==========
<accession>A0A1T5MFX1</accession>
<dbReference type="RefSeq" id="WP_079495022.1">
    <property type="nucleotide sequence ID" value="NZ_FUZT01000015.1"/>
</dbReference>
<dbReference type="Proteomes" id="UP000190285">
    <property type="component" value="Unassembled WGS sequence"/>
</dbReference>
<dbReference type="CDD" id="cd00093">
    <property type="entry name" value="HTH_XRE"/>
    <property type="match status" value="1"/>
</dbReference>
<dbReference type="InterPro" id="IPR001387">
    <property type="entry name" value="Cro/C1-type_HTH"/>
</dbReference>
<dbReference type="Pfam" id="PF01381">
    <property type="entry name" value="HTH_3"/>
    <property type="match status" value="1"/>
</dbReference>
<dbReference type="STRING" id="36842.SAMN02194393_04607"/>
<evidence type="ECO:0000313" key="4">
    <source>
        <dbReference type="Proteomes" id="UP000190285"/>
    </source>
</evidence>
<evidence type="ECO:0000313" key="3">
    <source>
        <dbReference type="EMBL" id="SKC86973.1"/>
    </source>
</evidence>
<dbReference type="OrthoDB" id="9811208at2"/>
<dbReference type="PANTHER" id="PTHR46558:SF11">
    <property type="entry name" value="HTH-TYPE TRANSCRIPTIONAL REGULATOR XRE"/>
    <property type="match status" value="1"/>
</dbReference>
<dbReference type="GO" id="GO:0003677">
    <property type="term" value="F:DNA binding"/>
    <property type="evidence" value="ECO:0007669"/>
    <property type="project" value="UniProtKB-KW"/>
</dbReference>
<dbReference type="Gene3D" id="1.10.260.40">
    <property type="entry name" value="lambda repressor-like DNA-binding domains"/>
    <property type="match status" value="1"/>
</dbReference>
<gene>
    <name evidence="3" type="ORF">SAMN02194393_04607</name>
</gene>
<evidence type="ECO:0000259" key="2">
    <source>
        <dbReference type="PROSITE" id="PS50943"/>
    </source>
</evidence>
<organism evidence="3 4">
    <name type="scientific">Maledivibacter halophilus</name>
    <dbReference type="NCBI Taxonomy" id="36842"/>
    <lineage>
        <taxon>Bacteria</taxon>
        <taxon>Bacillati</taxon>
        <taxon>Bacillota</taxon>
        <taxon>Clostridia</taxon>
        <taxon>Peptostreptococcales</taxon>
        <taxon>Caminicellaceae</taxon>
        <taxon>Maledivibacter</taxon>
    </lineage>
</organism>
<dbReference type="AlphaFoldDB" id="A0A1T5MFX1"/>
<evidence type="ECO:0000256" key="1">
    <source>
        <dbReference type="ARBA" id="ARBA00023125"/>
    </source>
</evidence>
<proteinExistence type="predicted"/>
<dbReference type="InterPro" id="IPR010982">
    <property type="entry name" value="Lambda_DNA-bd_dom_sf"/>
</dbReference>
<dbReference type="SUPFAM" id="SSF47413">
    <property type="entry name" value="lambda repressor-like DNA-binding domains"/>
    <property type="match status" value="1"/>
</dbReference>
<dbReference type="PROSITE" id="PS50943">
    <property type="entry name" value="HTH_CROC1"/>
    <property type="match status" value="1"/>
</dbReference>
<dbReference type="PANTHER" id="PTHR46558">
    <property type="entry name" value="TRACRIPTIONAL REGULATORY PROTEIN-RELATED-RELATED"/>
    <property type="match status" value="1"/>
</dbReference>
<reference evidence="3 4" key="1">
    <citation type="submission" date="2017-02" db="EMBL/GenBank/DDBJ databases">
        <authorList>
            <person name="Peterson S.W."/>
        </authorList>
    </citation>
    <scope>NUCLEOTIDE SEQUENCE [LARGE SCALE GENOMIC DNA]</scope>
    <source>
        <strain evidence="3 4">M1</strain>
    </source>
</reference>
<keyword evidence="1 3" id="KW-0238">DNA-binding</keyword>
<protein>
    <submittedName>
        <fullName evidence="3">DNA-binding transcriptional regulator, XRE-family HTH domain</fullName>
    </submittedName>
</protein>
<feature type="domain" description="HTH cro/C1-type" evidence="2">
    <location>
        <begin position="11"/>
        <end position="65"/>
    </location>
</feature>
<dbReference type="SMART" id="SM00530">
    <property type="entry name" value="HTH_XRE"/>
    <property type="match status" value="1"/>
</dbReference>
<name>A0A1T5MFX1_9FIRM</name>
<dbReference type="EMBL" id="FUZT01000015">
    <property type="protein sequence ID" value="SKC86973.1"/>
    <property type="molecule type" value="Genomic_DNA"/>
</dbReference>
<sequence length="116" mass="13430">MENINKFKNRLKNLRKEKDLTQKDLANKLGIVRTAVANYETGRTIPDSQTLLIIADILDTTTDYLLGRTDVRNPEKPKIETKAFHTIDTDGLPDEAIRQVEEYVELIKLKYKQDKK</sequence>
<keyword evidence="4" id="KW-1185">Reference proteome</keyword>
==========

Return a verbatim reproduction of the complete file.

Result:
<accession>A0A1T5MFX1</accession>
<dbReference type="RefSeq" id="WP_079495022.1">
    <property type="nucleotide sequence ID" value="NZ_FUZT01000015.1"/>
</dbReference>
<dbReference type="Proteomes" id="UP000190285">
    <property type="component" value="Unassembled WGS sequence"/>
</dbReference>
<dbReference type="CDD" id="cd00093">
    <property type="entry name" value="HTH_XRE"/>
    <property type="match status" value="1"/>
</dbReference>
<dbReference type="InterPro" id="IPR001387">
    <property type="entry name" value="Cro/C1-type_HTH"/>
</dbReference>
<dbReference type="Pfam" id="PF01381">
    <property type="entry name" value="HTH_3"/>
    <property type="match status" value="1"/>
</dbReference>
<dbReference type="STRING" id="36842.SAMN02194393_04607"/>
<evidence type="ECO:0000313" key="4">
    <source>
        <dbReference type="Proteomes" id="UP000190285"/>
    </source>
</evidence>
<evidence type="ECO:0000313" key="3">
    <source>
        <dbReference type="EMBL" id="SKC86973.1"/>
    </source>
</evidence>
<dbReference type="OrthoDB" id="9811208at2"/>
<dbReference type="PANTHER" id="PTHR46558:SF11">
    <property type="entry name" value="HTH-TYPE TRANSCRIPTIONAL REGULATOR XRE"/>
    <property type="match status" value="1"/>
</dbReference>
<dbReference type="GO" id="GO:0003677">
    <property type="term" value="F:DNA binding"/>
    <property type="evidence" value="ECO:0007669"/>
    <property type="project" value="UniProtKB-KW"/>
</dbReference>
<dbReference type="Gene3D" id="1.10.260.40">
    <property type="entry name" value="lambda repressor-like DNA-binding domains"/>
    <property type="match status" value="1"/>
</dbReference>
<gene>
    <name evidence="3" type="ORF">SAMN02194393_04607</name>
</gene>
<evidence type="ECO:0000259" key="2">
    <source>
        <dbReference type="PROSITE" id="PS50943"/>
    </source>
</evidence>
<organism evidence="3 4">
    <name type="scientific">Maledivibacter halophilus</name>
    <dbReference type="NCBI Taxonomy" id="36842"/>
    <lineage>
        <taxon>Bacteria</taxon>
        <taxon>Bacillati</taxon>
        <taxon>Bacillota</taxon>
        <taxon>Clostridia</taxon>
        <taxon>Peptostreptococcales</taxon>
        <taxon>Caminicellaceae</taxon>
        <taxon>Maledivibacter</taxon>
    </lineage>
</organism>
<dbReference type="AlphaFoldDB" id="A0A1T5MFX1"/>
<evidence type="ECO:0000256" key="1">
    <source>
        <dbReference type="ARBA" id="ARBA00023125"/>
    </source>
</evidence>
<proteinExistence type="predicted"/>
<dbReference type="InterPro" id="IPR010982">
    <property type="entry name" value="Lambda_DNA-bd_dom_sf"/>
</dbReference>
<dbReference type="SUPFAM" id="SSF47413">
    <property type="entry name" value="lambda repressor-like DNA-binding domains"/>
    <property type="match status" value="1"/>
</dbReference>
<dbReference type="PROSITE" id="PS50943">
    <property type="entry name" value="HTH_CROC1"/>
    <property type="match status" value="1"/>
</dbReference>
<dbReference type="PANTHER" id="PTHR46558">
    <property type="entry name" value="TRACRIPTIONAL REGULATORY PROTEIN-RELATED-RELATED"/>
    <property type="match status" value="1"/>
</dbReference>
<reference evidence="3 4" key="1">
    <citation type="submission" date="2017-02" db="EMBL/GenBank/DDBJ databases">
        <authorList>
            <person name="Peterson S.W."/>
        </authorList>
    </citation>
    <scope>NUCLEOTIDE SEQUENCE [LARGE SCALE GENOMIC DNA]</scope>
    <source>
        <strain evidence="3 4">M1</strain>
    </source>
</reference>
<keyword evidence="1 3" id="KW-0238">DNA-binding</keyword>
<protein>
    <submittedName>
        <fullName evidence="3">DNA-binding transcriptional regulator, XRE-family HTH domain</fullName>
    </submittedName>
</protein>
<feature type="domain" description="HTH cro/C1-type" evidence="2">
    <location>
        <begin position="11"/>
        <end position="65"/>
    </location>
</feature>
<dbReference type="SMART" id="SM00530">
    <property type="entry name" value="HTH_XRE"/>
    <property type="match status" value="1"/>
</dbReference>
<name>A0A1T5MFX1_9FIRM</name>
<dbReference type="EMBL" id="FUZT01000015">
    <property type="protein sequence ID" value="SKC86973.1"/>
    <property type="molecule type" value="Genomic_DNA"/>
</dbReference>
<sequence length="116" mass="13430">MENINKFKNRLKNLRKEKDLTQKDLANKLGIVRTAVANYETGRTIPDSQTLLIIADILDTTTDYLLGRTDVRNPEKPKIETKAFHTIDTDGLPDEAIRQVEEYVELIKLKYKQDKK</sequence>
<keyword evidence="4" id="KW-1185">Reference proteome</keyword>